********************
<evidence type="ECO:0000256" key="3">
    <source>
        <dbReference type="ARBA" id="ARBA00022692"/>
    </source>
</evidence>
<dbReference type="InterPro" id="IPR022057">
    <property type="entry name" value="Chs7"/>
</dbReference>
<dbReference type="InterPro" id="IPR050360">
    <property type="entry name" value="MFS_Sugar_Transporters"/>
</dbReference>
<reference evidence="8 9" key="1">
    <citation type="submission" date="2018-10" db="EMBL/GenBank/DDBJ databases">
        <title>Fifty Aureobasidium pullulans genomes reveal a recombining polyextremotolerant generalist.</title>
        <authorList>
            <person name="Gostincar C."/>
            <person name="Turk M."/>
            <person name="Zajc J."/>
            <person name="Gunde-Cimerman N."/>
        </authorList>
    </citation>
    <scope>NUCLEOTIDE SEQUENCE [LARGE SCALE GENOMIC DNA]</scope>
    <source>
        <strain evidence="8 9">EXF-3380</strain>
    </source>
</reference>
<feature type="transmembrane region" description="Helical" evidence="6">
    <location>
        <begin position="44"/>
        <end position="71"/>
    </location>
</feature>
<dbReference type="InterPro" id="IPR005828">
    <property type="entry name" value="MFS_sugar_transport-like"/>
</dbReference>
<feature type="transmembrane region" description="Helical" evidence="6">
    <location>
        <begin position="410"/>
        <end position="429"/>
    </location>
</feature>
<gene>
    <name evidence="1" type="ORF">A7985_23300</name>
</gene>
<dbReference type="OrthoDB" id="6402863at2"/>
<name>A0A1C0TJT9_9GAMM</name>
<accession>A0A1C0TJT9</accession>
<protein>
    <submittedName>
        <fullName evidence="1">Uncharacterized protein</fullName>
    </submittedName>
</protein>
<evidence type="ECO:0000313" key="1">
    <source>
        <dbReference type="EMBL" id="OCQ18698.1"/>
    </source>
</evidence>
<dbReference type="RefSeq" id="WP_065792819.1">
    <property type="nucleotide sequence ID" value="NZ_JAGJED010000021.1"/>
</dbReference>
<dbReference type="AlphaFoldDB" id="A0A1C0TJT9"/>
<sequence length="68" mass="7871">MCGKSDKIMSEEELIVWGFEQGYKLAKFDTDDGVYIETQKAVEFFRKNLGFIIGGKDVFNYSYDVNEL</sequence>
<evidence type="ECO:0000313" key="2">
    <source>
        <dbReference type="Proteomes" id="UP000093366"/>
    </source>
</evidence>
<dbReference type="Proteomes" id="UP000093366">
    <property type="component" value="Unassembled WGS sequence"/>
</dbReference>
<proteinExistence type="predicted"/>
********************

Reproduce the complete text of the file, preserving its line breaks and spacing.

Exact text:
<evidence type="ECO:0000256" key="3">
    <source>
        <dbReference type="ARBA" id="ARBA00022692"/>
    </source>
</evidence>
<dbReference type="InterPro" id="IPR022057">
    <property type="entry name" value="Chs7"/>
</dbReference>
<dbReference type="InterPro" id="IPR050360">
    <property type="entry name" value="MFS_Sugar_Transporters"/>
</dbReference>
<reference evidence="8 9" key="1">
    <citation type="submission" date="2018-10" db="EMBL/GenBank/DDBJ databases">
        <title>Fifty Aureobasidium pullulans genomes reveal a recombining polyextremotolerant generalist.</title>
        <authorList>
            <person name="Gostincar C."/>
            <person name="Turk M."/>
            <person name="Zajc J."/>
            <person name="Gunde-Cimerman N."/>
        </authorList>
    </citation>
    <scope>NUCLEOTIDE SEQUENCE [LARGE SCALE GENOMIC DNA]</scope>
    <source>
        <strain evidence="8 9">EXF-3380</strain>
    </source>
</reference>
<feature type="transmembrane region" description="Helical" evidence="6">
    <location>
        <begin position="44"/>
        <end position="71"/>
    </location>
</feature>
<dbReference type="InterPro" id="IPR005828">
    <property type="entry name" value="MFS_sugar_transport-like"/>
</dbReference>
<feature type="transmembrane region" description="Helical" evidence="6">
    <location>
        <begin position="410"/>
        <end position="429"/>
    </location>
</feature>
<gene>
    <name evidence="1" type="ORF">A7985_23300</name>
</gene>
<dbReference type="OrthoDB" id="6402863at2"/>
<name>A0A1C0TJT9_9GAMM</name>
<accession>A0A1C0TJT9</accession>
<protein>
    <submittedName>
        <fullName evidence="1">Uncharacterized protein</fullName>
    </submittedName>
</protein>
<evidence type="ECO:0000313" key="1">
    <source>
        <dbReference type="EMBL" id="OCQ18698.1"/>
    </source>
</evidence>
<dbReference type="RefSeq" id="WP_065792819.1">
    <property type="nucleotide sequence ID" value="NZ_JAGJED010000021.1"/>
</dbReference>
<dbReference type="AlphaFoldDB" id="A0A1C0TJT9"/>
<sequence length="68" mass="7871">MCGKSDKIMSEEELIVWGFEQGYKLAKFDTDDGVYIETQKAVEFFRKNLGFIIGGKDVFNYSYDVNEL</sequence>
<evidence type="ECO:0000313" key="2">
    <source>
        <dbReference type="Proteomes" id="UP000093366"/>
    </source>
</evidence>
<dbReference type="Proteomes" id="UP000093366">
    <property type="component" value="Unassembled WGS sequence"/>
</dbReference>
<proteinExistence type="predicted"/>